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Two Oscar nominees open at The Carousel Luxury Cinemas:

Reviews of Crazy Heart and A Single Man

By Clayton Dillard


Published: Wednesday, February 10, 2010

Updated: Wednesday, February 10, 2010

Opening at The Carousel Luxury Cinemas this past Friday were two critically-acclaimed, Oscar nominated films. The first is Crazy Heart, the directorial debut of writer/producer/director Scott Cooper. The buzz, however, has been solely for Jeff Bridges, who already took home a Golden Globe and SAG award for his portrayal of Bad Blake, a late-50’s alcoholic country singer, washed-up and without purpose. When a reporter named Jean (Oscar- nominated Maggie Gyllenhaal) asks him for an interview, he reluctantly agrees, but soon finds himself in a relationship, perhaps as vulnerable as he’s ever been.

Cooper’s film shares much in common with last year’s The Wrestler, another flick about a tired veteran giving it one last go. The narrative beats are nearly identical; the relationship with the single mom, the estranged son/daughter, the drug or alcohol abuse and the inability to change. These men would rather die doing what they love than live without it.

Much like Mickey Rourke’s “The Ram,” Bridges plays Bad with seasoned wisdom: the wily demeanor of the character translates to bottled-up emotion, which can only come pouring out during the film’s climax. The approach makes sense for Bridges, but his performance doesn’t have the inherent “art imitating life” component that made Rourke’s seem so desperately devastating. Nevertheless, Bridges makes almost every scene work and uplifts the hackneyed material. Near the end, when he tells Jean “I love you so much,” it’s the single most deeply-felt line any film from 2009.

Crazy Heart, though, fails to match Bridges on just about every level, except for the music, which is outstanding. After about the midway point, Cooper throws in one heavy-handed scene after another, from Blake crashing his truck to losing Jean’s son in a shopping mall, all due to his alcoholism. Plus, Gyllenhaal’s character never gets proper footing, at first seeming like her request for an interview holds an ulterior motive, then afraid to enter into another relationship. It’s the exact type of small indie drama that seems to appear with regularity these days.

Yet, Bridges’ performance the great song entitled “The Weary Kind”, and a solid supporting turn from Colin Farrell provide enough bright spots to make it memorable in places. A request though: can the next film about a washed-up 50-something hasbeen please tack on a story with the emotional resonance to match its lead actor?

Also opening on Friday was A Single Man, based on the novel of the same name by Christopher Isherwood. It too is a directorial debut of fashion designer Tom Ford- who also co-wrote the script with David Scearce. Like Crazy Heart, it features an Oscar-nominated lead actor, Colin Firth. Firth plays George, a 1960’s English professor in Los Angeles, grieving the death of his lover Jim (Matthew Goode), who recently died in a car accident. Essentially a series of encounters – including a curious student (Nicholas Hoult), a drifter from Madrid (Jon Kortajarena) and a long-time friend (Julianne Moore) – the film follows George through a single day – the day on which he’s decided to kill himself.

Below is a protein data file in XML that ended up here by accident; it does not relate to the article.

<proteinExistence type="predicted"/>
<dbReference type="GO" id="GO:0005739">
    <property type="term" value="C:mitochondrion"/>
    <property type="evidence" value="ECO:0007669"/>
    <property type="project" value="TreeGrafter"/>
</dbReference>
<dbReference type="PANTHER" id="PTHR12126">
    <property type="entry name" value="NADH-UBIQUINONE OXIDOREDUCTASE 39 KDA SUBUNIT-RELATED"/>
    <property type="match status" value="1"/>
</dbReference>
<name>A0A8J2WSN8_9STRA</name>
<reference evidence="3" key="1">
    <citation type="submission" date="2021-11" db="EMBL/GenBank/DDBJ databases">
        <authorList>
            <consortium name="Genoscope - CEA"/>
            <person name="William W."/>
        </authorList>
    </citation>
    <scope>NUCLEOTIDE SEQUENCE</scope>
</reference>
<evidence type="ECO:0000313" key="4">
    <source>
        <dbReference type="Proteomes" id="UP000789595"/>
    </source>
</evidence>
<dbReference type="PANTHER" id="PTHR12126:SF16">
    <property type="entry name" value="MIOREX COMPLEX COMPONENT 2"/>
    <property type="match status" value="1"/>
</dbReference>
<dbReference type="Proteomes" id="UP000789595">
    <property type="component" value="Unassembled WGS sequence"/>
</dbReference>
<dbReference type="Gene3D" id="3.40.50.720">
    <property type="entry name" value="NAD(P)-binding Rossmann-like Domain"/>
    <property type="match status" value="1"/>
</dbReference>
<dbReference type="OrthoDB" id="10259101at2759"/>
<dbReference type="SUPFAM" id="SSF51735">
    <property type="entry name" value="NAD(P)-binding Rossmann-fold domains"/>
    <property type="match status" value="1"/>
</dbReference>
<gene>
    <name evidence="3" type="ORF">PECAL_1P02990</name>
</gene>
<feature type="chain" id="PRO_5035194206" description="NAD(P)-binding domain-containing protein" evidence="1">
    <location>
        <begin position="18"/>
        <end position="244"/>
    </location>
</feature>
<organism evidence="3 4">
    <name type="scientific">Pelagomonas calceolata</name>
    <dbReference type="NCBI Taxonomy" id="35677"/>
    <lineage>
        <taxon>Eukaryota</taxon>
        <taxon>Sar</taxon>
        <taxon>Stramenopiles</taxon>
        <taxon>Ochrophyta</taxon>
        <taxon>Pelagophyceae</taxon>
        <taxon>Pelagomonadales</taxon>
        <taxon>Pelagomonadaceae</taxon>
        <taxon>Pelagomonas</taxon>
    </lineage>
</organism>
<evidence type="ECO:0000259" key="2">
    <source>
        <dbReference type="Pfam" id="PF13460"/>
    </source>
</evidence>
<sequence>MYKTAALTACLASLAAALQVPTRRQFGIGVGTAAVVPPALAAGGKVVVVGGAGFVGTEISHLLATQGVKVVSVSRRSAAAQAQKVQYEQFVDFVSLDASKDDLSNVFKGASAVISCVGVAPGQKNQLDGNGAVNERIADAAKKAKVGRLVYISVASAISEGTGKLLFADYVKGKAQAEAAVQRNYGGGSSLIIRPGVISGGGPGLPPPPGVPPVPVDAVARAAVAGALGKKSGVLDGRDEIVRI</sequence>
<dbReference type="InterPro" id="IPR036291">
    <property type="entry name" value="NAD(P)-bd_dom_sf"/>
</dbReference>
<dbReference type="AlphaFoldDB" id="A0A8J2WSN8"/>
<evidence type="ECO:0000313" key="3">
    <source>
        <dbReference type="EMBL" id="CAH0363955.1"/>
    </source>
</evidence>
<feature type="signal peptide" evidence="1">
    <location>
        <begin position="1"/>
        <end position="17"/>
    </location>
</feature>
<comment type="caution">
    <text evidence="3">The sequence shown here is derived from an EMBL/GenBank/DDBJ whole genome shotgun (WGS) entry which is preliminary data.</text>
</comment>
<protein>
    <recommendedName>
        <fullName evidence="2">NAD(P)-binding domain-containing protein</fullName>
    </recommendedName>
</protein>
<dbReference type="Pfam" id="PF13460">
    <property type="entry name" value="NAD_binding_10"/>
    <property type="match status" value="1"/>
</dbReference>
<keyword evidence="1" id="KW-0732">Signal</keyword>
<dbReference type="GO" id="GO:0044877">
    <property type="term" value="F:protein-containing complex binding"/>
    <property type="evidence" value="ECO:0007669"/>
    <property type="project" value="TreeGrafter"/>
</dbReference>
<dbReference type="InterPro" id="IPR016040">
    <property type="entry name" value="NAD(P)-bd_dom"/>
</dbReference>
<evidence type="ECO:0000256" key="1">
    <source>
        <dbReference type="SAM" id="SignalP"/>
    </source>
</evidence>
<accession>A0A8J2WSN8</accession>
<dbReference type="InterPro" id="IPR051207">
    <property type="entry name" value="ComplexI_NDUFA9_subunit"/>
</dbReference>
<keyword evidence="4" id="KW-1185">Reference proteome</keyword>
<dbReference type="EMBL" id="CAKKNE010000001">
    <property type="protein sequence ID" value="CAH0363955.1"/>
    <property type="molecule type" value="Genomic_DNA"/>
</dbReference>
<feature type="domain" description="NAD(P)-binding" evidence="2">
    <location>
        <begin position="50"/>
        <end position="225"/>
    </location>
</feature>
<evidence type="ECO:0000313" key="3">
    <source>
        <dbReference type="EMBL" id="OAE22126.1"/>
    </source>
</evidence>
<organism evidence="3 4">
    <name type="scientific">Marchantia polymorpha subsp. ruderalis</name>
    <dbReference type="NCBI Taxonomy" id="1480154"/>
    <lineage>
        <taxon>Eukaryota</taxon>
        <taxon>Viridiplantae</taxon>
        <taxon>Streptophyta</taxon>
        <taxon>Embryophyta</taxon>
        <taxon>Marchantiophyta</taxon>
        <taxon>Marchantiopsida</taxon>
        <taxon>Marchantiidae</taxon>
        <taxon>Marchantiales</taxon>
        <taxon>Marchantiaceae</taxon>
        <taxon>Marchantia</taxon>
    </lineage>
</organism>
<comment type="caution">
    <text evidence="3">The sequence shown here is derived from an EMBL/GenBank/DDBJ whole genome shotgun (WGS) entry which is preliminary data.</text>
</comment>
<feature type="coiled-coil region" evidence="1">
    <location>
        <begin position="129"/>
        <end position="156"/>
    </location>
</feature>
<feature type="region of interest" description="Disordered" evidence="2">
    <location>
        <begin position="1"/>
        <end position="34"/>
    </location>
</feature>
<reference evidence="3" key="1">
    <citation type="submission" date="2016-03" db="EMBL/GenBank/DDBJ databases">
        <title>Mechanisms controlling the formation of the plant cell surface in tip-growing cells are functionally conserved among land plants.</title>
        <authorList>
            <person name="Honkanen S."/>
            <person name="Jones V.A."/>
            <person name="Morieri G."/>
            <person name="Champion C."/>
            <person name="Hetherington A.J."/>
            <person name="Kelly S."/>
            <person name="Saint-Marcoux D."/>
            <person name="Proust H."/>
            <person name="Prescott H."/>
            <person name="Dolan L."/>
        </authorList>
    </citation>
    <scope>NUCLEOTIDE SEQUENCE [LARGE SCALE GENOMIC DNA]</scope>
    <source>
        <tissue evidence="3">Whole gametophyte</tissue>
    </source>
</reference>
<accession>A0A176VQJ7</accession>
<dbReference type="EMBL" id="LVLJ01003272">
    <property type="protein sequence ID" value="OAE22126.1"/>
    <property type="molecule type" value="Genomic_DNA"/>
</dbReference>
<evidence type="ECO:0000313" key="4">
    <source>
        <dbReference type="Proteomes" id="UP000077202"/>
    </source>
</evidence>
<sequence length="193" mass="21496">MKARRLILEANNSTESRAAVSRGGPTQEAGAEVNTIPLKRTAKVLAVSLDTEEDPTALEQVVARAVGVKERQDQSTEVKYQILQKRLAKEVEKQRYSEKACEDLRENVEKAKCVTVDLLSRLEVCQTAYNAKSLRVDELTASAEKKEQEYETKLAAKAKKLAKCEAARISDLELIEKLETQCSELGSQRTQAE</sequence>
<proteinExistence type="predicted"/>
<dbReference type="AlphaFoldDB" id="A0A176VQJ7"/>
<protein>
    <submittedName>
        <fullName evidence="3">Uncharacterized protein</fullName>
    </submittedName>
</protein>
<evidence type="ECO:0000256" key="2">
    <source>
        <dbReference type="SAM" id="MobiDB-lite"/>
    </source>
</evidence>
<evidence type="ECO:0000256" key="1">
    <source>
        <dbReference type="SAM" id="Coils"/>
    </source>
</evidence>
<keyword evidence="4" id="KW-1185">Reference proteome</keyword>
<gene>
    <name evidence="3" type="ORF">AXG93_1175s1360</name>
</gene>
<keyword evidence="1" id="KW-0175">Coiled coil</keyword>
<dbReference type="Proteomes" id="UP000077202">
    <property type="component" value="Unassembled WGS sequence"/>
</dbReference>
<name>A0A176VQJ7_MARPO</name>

The crux of the film (which remains relatively faithful to Isherwood’s novel) concerns George’s existential crisis. In an early scene, he explains through voiceover the process he must go through in order to transform himself into the person he’s expected to be: “From the time I’m dressed, and put the final air of polish on the now slightly stiff, but quite perfect George, I know fully what part I’m supposed to play. Looking in the mirror, staring back at me, isn’t so much a face, as the expression of a predicament.” The title refers not only to George’s status as that of someone who’s lost his lover, but his existential status as just one man. Ford’s motive for bringing the story to the screen, more than 45 years after the novel’s first publishing, becomes clear in a crucial flashback. George, told he cannot attend Jim’s funeral because “he isn’t part of the family,” resonates with the 2008 passing of Prop 8, banning gay marriage in California. Thankfully, though, Ford doesn’t lay the parallels on too thick to degrade his beautifully shot and acted film into a mere political rallying cry.

Firth’s portrayal of George seethes with nuance and grace as he fiercely captures both George’s intellectual certainty and societal disconnect. He deserves the Oscar over Bridges and almost gives 2009’s best performance- second only to Joaquin Phoenix’s criminally underrated turn in Two Lovers. The downside comes from Ford’s inability to convincingly delve into George’s psyche. Though supposedly unearthing 1960’s suburban homophobia through a displaced gay male, the gloss of his aesthetic rarely allows for this: opting for chic shots and photo shoot backdrops undermines George’s crisis. Nevertheless, some of these idiosyncratic choices work (like George staring at other characters’ eyes, as if to ascertain their true being) and Firth, in the best performance of his career, never takes a misstep.

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